Music-making is scarcely a lone effort. It requires several hands. Of those are the music producer’s, resting on the soundboard, teasing out euphony from ether. Yet it’s the singers who bathe in the milk of celebrity, lording over a vast Twitter fandom. Producers make do with a pittance of recognition, or at least so is the deal in the Nigerian music scene. Tejiri Akpoghene, also a singer and songwriter, is one of the few Nigerian producers who have managed to put a face to their sound. This May, Akpoghene put his name on the Billboard.
It all started with love. Long ago, Akpoghene composed a beat for a former girlfriend. When they broke up, he kept the beat for sentimental reasons, denying all who asked to use it. Until, that is, Tems came asking. The emotion-laden R&B production is that thin ice slate of sound on which Tems’ voice slides in the song Higher, from her debut EP For Broken Ears (2020). While polishing the sound for Tems, Akpoghene got into a “mini accident” that kept him chair-ridden for six months. When completed, the production was loaded: with love, heartbreak, and great physical pain. What followed was a great American success.
The song Wait for U, from Future’s album I Never Liked You, was released this May and samples Tem’s Higher. This means Akpoghene got production credits, alongside FnZ and ATL Jacob. He is also credited as a songwriter, alongside Future, Tems, and Drake. Wait for U debuted at number one on the US Billboard Hot 100 – Future’s second, Drake’s tenth, and Akpoghene’s first such honor.
Having produced music since age 14, Akpoghene now turns to sing. His EP arrives this year or at the beginning of the next. Revised for clarity and concision, this interview has Akpoghene talk about his career’s current high and his plans for the future. His sky-high ambition bewilders the modest dreamer: he wants to establish the biggest African record label.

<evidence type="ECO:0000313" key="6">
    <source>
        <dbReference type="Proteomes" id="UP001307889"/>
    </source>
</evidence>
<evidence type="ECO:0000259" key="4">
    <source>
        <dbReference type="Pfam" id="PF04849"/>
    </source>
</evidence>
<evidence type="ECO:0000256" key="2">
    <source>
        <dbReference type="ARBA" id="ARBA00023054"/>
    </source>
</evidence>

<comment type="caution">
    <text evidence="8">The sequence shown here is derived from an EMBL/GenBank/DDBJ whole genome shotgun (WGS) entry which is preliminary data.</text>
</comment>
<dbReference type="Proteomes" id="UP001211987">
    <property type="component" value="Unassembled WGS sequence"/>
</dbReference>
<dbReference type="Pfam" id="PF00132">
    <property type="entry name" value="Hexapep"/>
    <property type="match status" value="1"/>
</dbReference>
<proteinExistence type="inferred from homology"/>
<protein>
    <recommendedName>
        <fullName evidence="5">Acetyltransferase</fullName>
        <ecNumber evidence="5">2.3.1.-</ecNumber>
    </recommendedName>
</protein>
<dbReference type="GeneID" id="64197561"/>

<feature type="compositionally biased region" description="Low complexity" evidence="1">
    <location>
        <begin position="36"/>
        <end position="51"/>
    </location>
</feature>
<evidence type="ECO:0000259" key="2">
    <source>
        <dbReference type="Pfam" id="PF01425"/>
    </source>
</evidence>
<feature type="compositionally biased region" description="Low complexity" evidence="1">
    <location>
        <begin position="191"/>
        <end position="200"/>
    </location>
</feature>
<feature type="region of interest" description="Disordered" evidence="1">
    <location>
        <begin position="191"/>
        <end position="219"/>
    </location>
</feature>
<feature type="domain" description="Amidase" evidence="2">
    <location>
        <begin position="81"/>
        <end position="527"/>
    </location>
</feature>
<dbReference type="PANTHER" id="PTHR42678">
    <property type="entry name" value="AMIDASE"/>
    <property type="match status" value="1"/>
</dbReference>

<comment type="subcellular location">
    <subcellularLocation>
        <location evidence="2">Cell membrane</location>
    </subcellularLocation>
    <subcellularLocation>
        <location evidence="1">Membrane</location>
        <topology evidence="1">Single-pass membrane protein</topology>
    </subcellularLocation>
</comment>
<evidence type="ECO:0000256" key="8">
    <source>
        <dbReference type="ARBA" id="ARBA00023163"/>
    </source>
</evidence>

You recently signed a deal with Ultra Music Publishing and The Revels Group’s new boutique publishing arm, Coup D’Etat. What is it all about?
I don’t know if you know this, but Wait For U sampled my song with Tems called Higher, which is from her last album. The kind of songs that are usually sampled are from the 70s and 80s. But they sampled my record. So what that means is I’m automatically a producer on the Wait For U record. I have producer credits. I also have percentages of the publishing of the record. With that kind of thing, you know publishing companies would reach out to you and see how they can help you collect your money and make you exciting offers. So Sony reached out, as well as Warner Chappell, and wanted to sign a publishing deal with me. At the end of the day, we ended up going for Ultra Publishing who have a partnership with The Revels Group’s Coup D’Etat.
You studied Accounting in Covenant University. How did you get into music?
I’ve been making music since I was 14. I was in secondary school at the time. At the time, there was a guy in the music department who made beats, and there were a lot of rappers coming up. I felt that if I could learn how to make beats, I could sell them. My brother wanted to learn, too, so he bought equipment from Computer Village. The first thing we did on FL Studio was In Da Club. It was an easy beat. And that’s how I started making beats.
My dad wanted me to study accounting, but I wanted to go abroad. I ended up studying accounting while going to the studio.
Who were your musical influences?
My dad played a lot of 80s and 90s music in the house, so I would say, George Benson, and Quincy Jones. Then there is Timbaland, Dr. Dre, but mostly Timbaland.
Any memory that stands out from your time producing in Lagos?